in poverty (DeNavas-Walt and Proctor 2015). This, coupled with
increasing funding needs for regulatory compliance, infrastructure
investment, and system resilience can create a perfect storm for
unaffordable water and wastewater services. There are a variety of
financing options to pay for these obligations, but ultimately the
funding will need to come from local rates and charges.
However, the fact that this quote was taken from a report that is
nearly 20 years old highlights the chronic nature of this challenge
rather than a new fad that will be solved with a simple solution.
Water affordability issues are well known and legitimate. The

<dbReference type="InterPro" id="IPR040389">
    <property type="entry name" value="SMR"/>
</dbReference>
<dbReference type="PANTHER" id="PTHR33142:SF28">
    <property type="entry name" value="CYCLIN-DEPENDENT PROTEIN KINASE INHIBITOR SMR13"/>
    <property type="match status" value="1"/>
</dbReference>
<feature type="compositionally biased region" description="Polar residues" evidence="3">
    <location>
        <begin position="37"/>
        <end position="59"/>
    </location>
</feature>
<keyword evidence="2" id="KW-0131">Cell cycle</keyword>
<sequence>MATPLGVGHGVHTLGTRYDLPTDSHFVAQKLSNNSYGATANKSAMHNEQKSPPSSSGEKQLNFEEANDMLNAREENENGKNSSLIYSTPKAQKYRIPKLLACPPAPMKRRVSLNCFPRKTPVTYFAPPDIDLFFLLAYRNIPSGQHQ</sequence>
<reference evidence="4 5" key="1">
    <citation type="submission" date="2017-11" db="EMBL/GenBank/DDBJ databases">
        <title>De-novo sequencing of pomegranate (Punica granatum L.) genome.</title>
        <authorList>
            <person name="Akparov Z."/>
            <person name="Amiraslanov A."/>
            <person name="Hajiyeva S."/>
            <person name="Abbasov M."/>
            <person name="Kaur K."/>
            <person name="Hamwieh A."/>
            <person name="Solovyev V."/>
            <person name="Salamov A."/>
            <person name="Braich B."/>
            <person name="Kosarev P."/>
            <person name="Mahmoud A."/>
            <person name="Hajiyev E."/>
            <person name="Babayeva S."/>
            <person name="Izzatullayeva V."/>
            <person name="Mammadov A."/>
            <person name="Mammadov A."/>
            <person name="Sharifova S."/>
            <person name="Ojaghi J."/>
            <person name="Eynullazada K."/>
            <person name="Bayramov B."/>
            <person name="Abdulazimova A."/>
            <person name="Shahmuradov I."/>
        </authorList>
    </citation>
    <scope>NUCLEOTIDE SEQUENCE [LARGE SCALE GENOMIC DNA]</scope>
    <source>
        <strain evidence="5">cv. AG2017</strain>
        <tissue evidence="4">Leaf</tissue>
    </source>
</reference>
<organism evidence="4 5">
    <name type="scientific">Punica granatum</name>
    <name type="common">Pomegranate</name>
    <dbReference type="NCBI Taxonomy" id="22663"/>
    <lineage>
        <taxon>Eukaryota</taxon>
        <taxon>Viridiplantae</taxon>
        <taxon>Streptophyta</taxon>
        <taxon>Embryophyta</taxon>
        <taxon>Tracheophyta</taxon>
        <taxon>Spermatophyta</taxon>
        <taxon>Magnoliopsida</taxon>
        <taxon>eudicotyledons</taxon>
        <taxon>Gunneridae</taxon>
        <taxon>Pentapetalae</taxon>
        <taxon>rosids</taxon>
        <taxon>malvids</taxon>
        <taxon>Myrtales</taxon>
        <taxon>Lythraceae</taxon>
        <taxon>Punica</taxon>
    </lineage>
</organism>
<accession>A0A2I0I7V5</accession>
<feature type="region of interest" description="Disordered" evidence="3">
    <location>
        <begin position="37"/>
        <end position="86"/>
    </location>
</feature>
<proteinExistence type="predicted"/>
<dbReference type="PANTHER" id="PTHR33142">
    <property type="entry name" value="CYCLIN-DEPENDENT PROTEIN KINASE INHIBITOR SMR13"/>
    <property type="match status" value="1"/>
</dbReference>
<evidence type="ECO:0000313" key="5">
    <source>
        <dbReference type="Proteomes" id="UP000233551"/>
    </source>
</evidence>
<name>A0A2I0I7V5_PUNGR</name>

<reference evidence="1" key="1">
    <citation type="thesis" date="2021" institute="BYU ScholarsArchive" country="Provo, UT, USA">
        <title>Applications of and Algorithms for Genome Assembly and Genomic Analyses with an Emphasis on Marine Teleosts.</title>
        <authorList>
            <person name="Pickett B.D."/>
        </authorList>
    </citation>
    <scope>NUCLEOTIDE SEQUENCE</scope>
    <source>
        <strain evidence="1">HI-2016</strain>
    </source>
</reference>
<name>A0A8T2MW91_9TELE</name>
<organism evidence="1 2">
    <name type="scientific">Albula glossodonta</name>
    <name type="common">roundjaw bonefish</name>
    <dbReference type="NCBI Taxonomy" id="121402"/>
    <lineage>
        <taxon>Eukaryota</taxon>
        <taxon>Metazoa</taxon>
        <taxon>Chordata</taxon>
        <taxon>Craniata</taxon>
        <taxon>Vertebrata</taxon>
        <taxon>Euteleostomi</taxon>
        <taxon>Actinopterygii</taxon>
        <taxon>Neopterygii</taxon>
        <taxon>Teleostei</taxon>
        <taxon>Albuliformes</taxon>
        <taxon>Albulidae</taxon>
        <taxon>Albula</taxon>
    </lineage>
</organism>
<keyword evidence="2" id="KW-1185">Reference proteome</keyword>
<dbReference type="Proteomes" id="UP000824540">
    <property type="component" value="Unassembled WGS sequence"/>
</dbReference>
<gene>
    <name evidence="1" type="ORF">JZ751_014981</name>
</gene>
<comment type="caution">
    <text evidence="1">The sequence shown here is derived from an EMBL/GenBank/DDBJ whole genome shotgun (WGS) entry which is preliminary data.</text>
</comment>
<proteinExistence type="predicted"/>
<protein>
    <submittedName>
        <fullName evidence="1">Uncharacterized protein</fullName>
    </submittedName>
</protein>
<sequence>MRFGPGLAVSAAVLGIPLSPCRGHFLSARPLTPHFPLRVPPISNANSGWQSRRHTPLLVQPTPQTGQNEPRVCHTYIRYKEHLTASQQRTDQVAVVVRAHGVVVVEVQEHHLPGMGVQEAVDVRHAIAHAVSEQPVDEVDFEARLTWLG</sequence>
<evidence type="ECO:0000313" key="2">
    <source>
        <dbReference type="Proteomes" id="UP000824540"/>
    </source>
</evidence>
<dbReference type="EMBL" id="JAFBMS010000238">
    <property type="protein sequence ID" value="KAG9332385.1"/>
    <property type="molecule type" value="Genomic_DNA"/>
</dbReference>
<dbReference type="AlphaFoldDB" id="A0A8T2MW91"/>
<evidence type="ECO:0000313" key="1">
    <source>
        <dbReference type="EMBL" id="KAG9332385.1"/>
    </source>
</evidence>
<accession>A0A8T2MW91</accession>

portion of low-income households in the United States is significant. In 2014, approximately 15% of the U.S. population lived
Balancing Rates with
Jonathan Cuppett, Water Research Foundation; Janet Clements, Abt
Associates (formerly Stratus Consulting); Stacey Isaac Berahzer,
Environmental Finance Center at the University of North Carolina
“Water rates have been increasing at rates far exceeding inflation over the past decade” (Saunders et al. 1998). This commonly cited quote should not come as a surprise to any water industry profes- sional, as it is one of several current water industry hot button issues.